e. “Do you believe that I did well in establishing the sacrament of my body and blood as the source of our personal loving communion and stating that unless you eat my flesh and drink my blood you have no life in you? Or do you think I was grossing you out or only speaking figuratively? If you think I did this well, then come to receive me with clean hearts and souls, not just because you have to, but because you want to. Then come to spend time with me in prayer, as I know you would if you knew I was truly here.”

f. “Do you believe that I did well in setting a high standard for discipleship, or do you think I should have made it easy? Do you think I did well in calling you to love others as I have loved you, which means: to sacrifice yourself to the point of death to save others; to be merciful to others just as I have been merciful to you — seventy-times seven times and more; to humble yourself to wash others’ feet and do other tasks that the world thinks are disgusting and demeaning; to value me more than you value your mother, father, wife, husband, children and friends; to deny yourself, pick up your cross every day and follow me along the path to Calvary; to be willing to sell all that you have to advance your faith — the pearl of great price — to follow me through the eye of the needle, to detach yourself from all that you have, especially your money, selling all that you have, distributing your talents and gifts to the poor and then coming to follow me? If you believe that I taught well, then put these words into practice and become a disciple through-and-through in this way.”

g. “Do you believe that I did well in teaching you the path to happiness when I gave you the beatitudes? Do you think I was right in blessing the poor in spirit rather than the wealthy, the pure of heart rather than the sex symbols, the meek and peacemakers rather than the strong and powerful, those who mourn rather than those who laugh, those who hunger for holiness rather than fame, and those who are persecuted for the sake of holiness rather than those whom everyone praises and likes? If you think I did well, then show me, by becoming men and women of the beatitudes, and striving after these values more than money, fame, sexual fulfillment, popularity and human pleasures.”

h. “Do you believe that I did all things well in establishing a heaven and a hell, or do you think I would have been more loving if everyone were to get to heaven no matter what he or she does in life? Do you think I was fair and just in telling you that whatever you do to the least of my brothers and sisters, you do to me, and that I will judge you for either caring for me or neglecting me in them when I was hungry, thirsty, naked, ill, a stranger or imprisoned? Do you think I was fair and loving in describing to you that, in order to enter into eternal life, you needed to keep the commandments, to be baptized, to receive my body and blood, to repent and cut out of your life whatever leads you to sin? If you do, and you trust that I did this well, too, then show me by striving first for the kingdom of heaven in your life, by hungering and thirsting for it, and by ordering every choice you make to whether it leads you to greater union with me or not. And show me by bringing the message about heaven and hell out to others so that they may make the right choices and be with us forever.”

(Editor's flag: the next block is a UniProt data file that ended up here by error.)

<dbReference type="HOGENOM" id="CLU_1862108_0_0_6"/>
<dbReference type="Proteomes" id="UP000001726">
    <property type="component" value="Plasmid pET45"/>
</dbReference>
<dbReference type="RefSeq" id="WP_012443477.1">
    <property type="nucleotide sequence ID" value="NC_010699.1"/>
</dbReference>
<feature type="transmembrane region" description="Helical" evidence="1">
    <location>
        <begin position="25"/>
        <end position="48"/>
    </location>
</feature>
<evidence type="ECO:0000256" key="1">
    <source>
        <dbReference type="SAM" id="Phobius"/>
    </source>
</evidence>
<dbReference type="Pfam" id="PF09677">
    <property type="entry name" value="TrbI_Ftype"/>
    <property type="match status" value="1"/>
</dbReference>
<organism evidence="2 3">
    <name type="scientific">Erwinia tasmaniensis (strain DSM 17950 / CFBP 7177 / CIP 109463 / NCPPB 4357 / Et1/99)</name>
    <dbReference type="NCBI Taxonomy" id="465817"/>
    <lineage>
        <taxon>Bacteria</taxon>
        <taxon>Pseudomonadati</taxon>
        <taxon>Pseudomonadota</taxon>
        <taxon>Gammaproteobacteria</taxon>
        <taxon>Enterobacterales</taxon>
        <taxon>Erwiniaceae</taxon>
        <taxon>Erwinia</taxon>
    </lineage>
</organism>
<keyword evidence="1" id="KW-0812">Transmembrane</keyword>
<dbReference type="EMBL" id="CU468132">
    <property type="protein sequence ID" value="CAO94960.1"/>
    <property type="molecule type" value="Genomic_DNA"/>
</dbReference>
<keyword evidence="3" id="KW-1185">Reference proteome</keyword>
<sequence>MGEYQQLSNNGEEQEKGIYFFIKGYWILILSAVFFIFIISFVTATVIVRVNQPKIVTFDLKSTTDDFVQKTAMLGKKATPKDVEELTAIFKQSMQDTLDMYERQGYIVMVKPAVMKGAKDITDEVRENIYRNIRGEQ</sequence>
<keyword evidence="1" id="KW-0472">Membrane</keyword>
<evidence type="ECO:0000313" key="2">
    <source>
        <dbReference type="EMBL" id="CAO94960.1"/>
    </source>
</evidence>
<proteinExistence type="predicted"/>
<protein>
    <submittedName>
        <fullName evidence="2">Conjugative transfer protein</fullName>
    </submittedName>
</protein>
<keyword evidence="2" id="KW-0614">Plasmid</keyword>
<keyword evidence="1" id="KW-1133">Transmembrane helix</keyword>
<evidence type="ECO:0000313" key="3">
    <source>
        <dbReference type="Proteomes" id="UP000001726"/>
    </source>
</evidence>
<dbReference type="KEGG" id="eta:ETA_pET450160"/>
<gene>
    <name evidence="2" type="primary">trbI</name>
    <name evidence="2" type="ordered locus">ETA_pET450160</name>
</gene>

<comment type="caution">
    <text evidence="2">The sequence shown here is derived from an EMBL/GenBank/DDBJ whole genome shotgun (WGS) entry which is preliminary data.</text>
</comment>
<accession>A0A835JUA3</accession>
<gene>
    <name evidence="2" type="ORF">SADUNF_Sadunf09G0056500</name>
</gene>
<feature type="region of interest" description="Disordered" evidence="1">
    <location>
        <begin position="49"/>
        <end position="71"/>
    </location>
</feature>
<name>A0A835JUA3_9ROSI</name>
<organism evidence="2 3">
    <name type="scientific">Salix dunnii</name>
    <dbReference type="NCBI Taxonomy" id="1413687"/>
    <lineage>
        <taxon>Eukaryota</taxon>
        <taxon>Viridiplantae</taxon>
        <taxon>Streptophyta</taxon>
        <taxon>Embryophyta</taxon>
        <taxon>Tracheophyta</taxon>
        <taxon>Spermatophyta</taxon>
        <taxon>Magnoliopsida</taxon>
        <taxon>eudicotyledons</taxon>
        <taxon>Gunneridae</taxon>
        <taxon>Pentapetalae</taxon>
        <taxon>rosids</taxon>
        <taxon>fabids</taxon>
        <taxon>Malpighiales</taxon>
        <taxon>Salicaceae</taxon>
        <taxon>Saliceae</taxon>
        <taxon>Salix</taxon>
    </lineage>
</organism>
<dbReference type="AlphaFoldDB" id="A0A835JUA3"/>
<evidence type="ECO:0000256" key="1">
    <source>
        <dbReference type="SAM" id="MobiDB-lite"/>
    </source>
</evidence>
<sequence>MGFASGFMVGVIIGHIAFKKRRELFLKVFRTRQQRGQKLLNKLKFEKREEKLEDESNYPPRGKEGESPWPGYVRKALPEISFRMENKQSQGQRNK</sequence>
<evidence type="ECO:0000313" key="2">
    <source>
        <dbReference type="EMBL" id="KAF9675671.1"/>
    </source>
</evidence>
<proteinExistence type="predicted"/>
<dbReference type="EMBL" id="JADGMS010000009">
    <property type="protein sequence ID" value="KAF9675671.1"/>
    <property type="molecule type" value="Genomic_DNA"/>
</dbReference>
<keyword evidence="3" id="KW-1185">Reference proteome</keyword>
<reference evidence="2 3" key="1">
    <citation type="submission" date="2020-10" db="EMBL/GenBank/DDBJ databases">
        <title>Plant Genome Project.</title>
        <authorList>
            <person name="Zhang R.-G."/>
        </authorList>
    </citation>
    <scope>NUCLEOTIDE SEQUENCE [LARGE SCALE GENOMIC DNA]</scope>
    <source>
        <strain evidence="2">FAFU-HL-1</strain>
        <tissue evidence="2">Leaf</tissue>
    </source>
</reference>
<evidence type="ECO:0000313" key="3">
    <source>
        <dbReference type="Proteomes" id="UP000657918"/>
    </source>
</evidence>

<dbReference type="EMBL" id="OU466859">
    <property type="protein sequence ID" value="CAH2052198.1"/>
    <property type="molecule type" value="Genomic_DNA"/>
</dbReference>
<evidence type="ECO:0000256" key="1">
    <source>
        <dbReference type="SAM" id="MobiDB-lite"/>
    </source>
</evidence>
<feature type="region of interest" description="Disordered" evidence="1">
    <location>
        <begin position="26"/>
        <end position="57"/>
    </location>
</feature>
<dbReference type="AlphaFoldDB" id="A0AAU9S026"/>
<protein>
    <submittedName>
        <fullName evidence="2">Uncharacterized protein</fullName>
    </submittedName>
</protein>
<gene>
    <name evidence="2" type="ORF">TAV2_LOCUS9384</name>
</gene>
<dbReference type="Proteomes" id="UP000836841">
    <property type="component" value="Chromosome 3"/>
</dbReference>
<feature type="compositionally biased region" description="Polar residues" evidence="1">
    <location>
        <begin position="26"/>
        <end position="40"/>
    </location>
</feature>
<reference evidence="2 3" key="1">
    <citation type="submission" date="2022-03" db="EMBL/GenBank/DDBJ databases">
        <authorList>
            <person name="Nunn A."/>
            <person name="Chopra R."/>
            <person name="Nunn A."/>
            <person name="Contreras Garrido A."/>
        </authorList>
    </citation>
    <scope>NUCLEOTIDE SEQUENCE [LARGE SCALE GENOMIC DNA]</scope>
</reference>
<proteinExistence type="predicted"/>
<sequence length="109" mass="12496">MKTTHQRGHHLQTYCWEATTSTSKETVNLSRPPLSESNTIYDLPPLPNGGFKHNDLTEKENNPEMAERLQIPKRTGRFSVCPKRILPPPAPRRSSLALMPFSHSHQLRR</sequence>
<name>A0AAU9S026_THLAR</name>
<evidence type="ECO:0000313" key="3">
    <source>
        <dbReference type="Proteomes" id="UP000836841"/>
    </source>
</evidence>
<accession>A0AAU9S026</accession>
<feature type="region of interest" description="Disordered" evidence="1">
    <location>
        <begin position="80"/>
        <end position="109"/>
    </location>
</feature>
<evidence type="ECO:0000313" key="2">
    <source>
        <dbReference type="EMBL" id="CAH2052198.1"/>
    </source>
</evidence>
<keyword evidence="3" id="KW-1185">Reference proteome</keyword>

6) To believe in Christ means to trust his words and actions, to believe in what he said and what he did. This isn’t always easy to do and Jesus never promised that it would be. We can recall from the Gospel last month how hard it was for the Twelve to believe in Jesus’ words that they needed to gnaw on his flesh and drink his blood — a full year before Jesus made sense of these words by taking bread and wine at the Last Supper, changing them into his body and blood and giving them to his apostles to eat. When Jesus asked if they wanted to abandon him as a result this teaching, St. Peter, with real faith, said, not that he understood everything, but “Lord, to whom shall we go? You have the words of everlasting life. We have come to believe and know that you are the Holy One of God.” In other words, Peter said, “Jesus, you have done everything well until now and we trust that in this, too, you’re doing perfectly and precisely what we need.” Jesus calls us to trust in him in the same way.

7) In today’s Gospel, Jesus says to the deaf-mute, “Ephphatha!,” “Be opened!” and his ears were opened to hear God’s word and his lips were opened to praise God and spread his Good News. On the day of our baptism, Christ through the priest who baptized us touched our ears and our lips and said the same words, “Be opened!” God wants us to use the ears he gave us to listen to His word and the mouths he gave us to spread that saving word, with enthusiasm, to others. At the end of the Gospel, Jesus told those who had witnessed the miracle not to say anything, so that in the hype of the miracle people would not get a false impression of the type of Messiah he had come to be. We know what happened, however. They couldn’t restrain themselves and they ran and told everyone. Today, now, we know what type of Messiah Jesus is and he wants us to tell everyone. He has opened our ears to hear deeply his words and our mouths so that we may echo them. Jesus has indeed done all things well and our way of our showing this is by our unabashedly and proudly taking his message to others. He wants us to trust that in his choosing us to be his disciples and apostles, he knew what he was doing and that he can strengthen us to be the saints of our own day. As we prepare to receive now his own flesh and blood as our nourishment, we ask him to renew in us the graces of our baptism, so with great courage and holy pride we made take the message he has given to us today as a lifeline to the whole world. Jesus has done all things well, and he wants to continue doing things well through us. May he help us to become his instruments, so that we may rejoice with the residents of the ten cities forever.